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Debtor's Collection Period

Debtors are organisations or people that owe the business money. This means that debtor's collection period, is the average amount of days it takes, for the business to receive the money it is owed from its customers. The sooner debtors pay the business the better, so a short debtor’s collection period is good. If debtors pay quickly, it helps cashflow and reduces the risk of customers not paying the money they owe.

Diagram showing how to calculate the debtor's collection period

How Do You Calculate The Debtor's Collection Period?

The following calculation is used to calculate The Debtor's Collection Period:

Debtors's Collection Period  =  Debtors (amount of money owed)  x  365  =  Number of days taken to collect debt


               Sales Turnover

Example Debtor's Collection Period Calculation

Let’s imagine our fictional business Learnmanagement bookshop LM2 sales turnover is £100000 for the year and they have received most of the money from customers for the books sold. However customers still need to pay LM2 £12000. To calculate the debtor’s collection period for LM2 the following calculation would be used:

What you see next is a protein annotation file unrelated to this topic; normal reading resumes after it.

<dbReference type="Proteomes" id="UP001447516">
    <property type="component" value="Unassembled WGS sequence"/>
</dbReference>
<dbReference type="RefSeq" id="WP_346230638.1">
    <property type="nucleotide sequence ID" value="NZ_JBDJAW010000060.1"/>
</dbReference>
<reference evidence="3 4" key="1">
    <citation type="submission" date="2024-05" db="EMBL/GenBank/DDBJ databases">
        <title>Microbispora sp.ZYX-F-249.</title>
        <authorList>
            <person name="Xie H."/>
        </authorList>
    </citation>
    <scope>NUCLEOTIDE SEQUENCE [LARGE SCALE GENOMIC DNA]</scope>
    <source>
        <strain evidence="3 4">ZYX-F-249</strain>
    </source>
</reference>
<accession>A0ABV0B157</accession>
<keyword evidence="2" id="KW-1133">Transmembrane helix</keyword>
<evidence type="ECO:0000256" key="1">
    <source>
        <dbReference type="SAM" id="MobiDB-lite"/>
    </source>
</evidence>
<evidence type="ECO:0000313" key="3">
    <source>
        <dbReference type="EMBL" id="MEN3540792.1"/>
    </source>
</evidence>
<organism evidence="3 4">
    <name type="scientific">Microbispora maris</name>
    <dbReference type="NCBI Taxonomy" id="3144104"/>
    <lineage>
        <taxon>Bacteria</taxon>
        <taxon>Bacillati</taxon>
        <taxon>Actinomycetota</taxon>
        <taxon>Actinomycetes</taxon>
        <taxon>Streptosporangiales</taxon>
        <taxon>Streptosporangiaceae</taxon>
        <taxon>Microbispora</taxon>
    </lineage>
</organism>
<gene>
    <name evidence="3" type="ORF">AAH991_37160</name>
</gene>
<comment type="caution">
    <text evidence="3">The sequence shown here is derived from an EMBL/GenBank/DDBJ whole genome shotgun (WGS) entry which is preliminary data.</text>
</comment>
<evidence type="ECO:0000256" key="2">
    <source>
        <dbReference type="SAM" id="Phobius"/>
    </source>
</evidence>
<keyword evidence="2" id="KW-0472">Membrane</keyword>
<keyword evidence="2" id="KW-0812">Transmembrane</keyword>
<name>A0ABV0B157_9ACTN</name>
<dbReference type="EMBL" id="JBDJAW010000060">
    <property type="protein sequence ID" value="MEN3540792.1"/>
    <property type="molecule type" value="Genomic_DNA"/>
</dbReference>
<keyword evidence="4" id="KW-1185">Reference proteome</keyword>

Debtors's Collection Period  =  1200    x  365  =  43.8



In our example it takes the business 43.8 days to collect the money it is owed by its debtors.

What Is The Ideal Debtor Collection Period

The ideal debtor collection period will depend on the type of business. If a business is seasonal this will affect the debtor’s collection period. The other thing to note is that some businesses will deliberately offer customers credit for a set number of days for example 30, 60, 90 days because they feel this will make them more attractive as a business. Any debtor collection period analysis will need to take account of such arrangements.


We hope you enjoyed learning about the debtor collection period. Carry on your activity ratio learning by visiting the following pages:

Inventory Turnover Ratio | Asset Turnover Ratio


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